Like many young girls, my dolls were my life. Stephanie, Heather, and Molly stood perfectly manicured in hand-sewn matching blankets and pillows strewn over hand-me-down doll beds. At any point they could be seen smiling up at me from the floor or perfectly propped up against the wall to greet me upon my return home from 2nd grade. Motherhood was always in me.
Being the 7th of 9 children, I watched each of my 6 older sisters choose the challenge and gift of motherhood. My good parents sung the praises of the role of mother both in word and example. I always knew motherhood was what I wanted.
After graduating from college, I married my high school sweetheart. 4 years into marriage, the painful reality suddenly became clear, motherhood just wasn’t going to happen for me.
For reasons no doctor could definitively identify, every attempt at motherhood ended early. A positive pregnancy test would end 3 separate times in life-saving surgeries for me, but not my babies.
After 3 surgeries and 2 miscarriages, I turned to fertility treatments to try to get my baby to stay. Then I jumped into the world of science. Month after month of further tests, injections, pills, procedures, drugs, appointments, tears and prayers, my 3 IVF cycles left me with still aching arms. Maybe motherhood wasn’t my path?
All tests came back normal for me and my husband. The treatments should have been working. Diagnosis? unexplained.
I speak of my journey to motherhood because it underlines every moment of every day. The struggle to motherhood has formed the foundation of gratitude I strive to act from. I do not take lightly what I have been entrusted with.
4 years after I begun, through the grace and timing of God, Eleanor came into my world. It is no small matter to have then been given 4 more miracles in my twins Julia & Lauren, Tessa and Andrew.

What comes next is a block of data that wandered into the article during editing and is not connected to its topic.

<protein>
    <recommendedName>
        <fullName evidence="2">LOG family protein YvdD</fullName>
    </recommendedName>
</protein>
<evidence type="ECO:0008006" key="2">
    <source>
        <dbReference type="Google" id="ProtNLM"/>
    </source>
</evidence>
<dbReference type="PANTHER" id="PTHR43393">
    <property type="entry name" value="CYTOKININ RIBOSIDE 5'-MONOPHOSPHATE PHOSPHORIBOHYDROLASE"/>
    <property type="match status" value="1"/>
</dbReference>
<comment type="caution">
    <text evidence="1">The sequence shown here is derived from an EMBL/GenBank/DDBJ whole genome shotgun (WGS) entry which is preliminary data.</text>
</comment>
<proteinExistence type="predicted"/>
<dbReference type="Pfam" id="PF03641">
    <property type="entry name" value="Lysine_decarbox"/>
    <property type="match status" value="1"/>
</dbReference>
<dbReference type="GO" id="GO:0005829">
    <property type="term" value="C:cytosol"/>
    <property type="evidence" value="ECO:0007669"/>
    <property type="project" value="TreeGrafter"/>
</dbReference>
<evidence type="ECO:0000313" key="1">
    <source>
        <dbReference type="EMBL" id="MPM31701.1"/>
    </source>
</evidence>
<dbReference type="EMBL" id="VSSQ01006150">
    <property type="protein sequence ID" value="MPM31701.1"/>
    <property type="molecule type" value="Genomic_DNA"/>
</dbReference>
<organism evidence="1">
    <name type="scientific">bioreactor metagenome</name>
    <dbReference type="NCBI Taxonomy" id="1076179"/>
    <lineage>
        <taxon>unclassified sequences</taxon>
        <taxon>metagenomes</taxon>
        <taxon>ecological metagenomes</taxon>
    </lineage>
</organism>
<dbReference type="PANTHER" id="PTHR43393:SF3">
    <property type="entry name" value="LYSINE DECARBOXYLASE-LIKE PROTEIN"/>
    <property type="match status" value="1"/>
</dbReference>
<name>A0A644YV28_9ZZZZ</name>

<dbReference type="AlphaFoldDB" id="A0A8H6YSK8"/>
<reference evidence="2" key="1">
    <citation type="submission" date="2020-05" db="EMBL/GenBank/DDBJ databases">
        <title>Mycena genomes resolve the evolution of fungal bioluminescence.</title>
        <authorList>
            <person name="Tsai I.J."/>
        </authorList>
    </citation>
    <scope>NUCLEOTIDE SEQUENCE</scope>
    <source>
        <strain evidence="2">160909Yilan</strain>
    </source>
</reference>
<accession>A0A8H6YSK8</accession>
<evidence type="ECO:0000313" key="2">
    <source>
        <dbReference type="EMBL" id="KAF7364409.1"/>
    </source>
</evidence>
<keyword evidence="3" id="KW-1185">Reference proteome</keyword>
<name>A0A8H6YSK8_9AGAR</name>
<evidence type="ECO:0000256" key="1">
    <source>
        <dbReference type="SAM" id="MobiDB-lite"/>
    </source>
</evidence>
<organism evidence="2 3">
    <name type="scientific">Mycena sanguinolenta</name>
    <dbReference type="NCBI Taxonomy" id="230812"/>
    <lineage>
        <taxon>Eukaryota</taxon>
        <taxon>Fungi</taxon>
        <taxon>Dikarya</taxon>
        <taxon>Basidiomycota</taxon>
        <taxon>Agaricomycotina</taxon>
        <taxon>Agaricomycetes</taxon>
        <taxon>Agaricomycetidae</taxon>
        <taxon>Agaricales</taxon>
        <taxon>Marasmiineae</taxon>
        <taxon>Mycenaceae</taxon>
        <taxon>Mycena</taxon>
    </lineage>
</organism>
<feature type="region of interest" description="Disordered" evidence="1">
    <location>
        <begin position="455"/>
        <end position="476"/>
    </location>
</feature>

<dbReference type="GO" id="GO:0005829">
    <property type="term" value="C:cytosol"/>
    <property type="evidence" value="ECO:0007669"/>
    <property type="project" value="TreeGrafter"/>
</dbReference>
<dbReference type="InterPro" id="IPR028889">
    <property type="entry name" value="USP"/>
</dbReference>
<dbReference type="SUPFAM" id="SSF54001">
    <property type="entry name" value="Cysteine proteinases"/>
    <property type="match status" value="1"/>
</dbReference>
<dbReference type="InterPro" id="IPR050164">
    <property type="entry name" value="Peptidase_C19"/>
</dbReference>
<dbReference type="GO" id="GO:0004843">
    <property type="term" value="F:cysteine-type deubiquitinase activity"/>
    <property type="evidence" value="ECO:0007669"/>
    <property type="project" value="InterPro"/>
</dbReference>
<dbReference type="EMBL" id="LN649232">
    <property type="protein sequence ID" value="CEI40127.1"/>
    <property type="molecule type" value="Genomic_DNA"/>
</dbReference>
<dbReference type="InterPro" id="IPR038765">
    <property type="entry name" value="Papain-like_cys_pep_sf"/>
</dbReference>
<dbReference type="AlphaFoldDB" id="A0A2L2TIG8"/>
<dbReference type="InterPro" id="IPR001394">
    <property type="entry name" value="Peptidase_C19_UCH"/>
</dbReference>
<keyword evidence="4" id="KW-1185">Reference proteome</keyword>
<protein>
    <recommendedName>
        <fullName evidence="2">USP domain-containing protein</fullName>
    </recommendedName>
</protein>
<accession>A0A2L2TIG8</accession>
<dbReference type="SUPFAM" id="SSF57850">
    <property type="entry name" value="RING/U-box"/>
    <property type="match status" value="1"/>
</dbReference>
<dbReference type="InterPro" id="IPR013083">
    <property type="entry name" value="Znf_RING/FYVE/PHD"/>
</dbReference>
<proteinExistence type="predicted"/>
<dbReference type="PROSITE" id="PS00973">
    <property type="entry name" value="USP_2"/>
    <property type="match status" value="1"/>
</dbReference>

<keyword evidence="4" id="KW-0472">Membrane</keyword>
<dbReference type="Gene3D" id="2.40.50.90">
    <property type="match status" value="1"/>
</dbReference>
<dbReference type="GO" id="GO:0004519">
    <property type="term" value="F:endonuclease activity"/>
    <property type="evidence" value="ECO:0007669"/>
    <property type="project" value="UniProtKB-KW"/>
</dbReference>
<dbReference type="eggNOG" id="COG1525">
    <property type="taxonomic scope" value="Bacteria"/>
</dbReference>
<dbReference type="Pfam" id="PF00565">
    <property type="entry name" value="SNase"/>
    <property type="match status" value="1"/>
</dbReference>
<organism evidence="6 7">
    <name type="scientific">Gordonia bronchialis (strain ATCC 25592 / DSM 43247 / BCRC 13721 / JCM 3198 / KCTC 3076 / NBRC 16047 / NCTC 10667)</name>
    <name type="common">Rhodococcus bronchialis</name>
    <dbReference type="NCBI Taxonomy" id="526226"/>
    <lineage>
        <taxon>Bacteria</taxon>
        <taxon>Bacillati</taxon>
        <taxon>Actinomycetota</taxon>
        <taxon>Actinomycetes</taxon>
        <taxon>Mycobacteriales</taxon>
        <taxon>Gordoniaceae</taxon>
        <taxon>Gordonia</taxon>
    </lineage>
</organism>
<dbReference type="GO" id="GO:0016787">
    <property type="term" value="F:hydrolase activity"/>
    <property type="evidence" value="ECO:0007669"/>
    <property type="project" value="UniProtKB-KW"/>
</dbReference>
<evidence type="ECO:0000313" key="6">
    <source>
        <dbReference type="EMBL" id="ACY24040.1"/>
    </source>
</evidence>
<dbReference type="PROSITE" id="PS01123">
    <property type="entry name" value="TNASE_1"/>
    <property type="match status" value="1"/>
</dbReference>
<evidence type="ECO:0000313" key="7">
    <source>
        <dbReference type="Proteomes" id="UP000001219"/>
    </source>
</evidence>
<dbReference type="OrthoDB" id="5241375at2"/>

I had been forced to evaluate and determine very deliberately, before any children arrived into my home, what I would sacrifice to be a mother…and I would give it all. Financial, emotional, physical, and mental heartache came at a price. But, a price that I would never trade.
The clinic I drove to was 50 miles away round trip, taking 3 hours in the car, from my home. I would have to be there sometimes 3 times a week with appointments lasting an hour or so each time. While holding down a full time job first at Disney and then KPMG, my time became limited. Thus, I had to deliberately let go of some hobbies and activities that weren’t of highest priority. I couldn’t let life, “just happen” as I used to. I had to take time to determine what things were important and what to let go.
As mothers, we must look deliberately at our lives and determine what is the best use of our time. Does it edify? Does it contribute to the betterment of our homes, our children? Our communities? Does it provide a needed outlet of happiness for me or my children? And then pursue those things with balance. It has been said, “Mothers who know, do less.” (Julie Beck)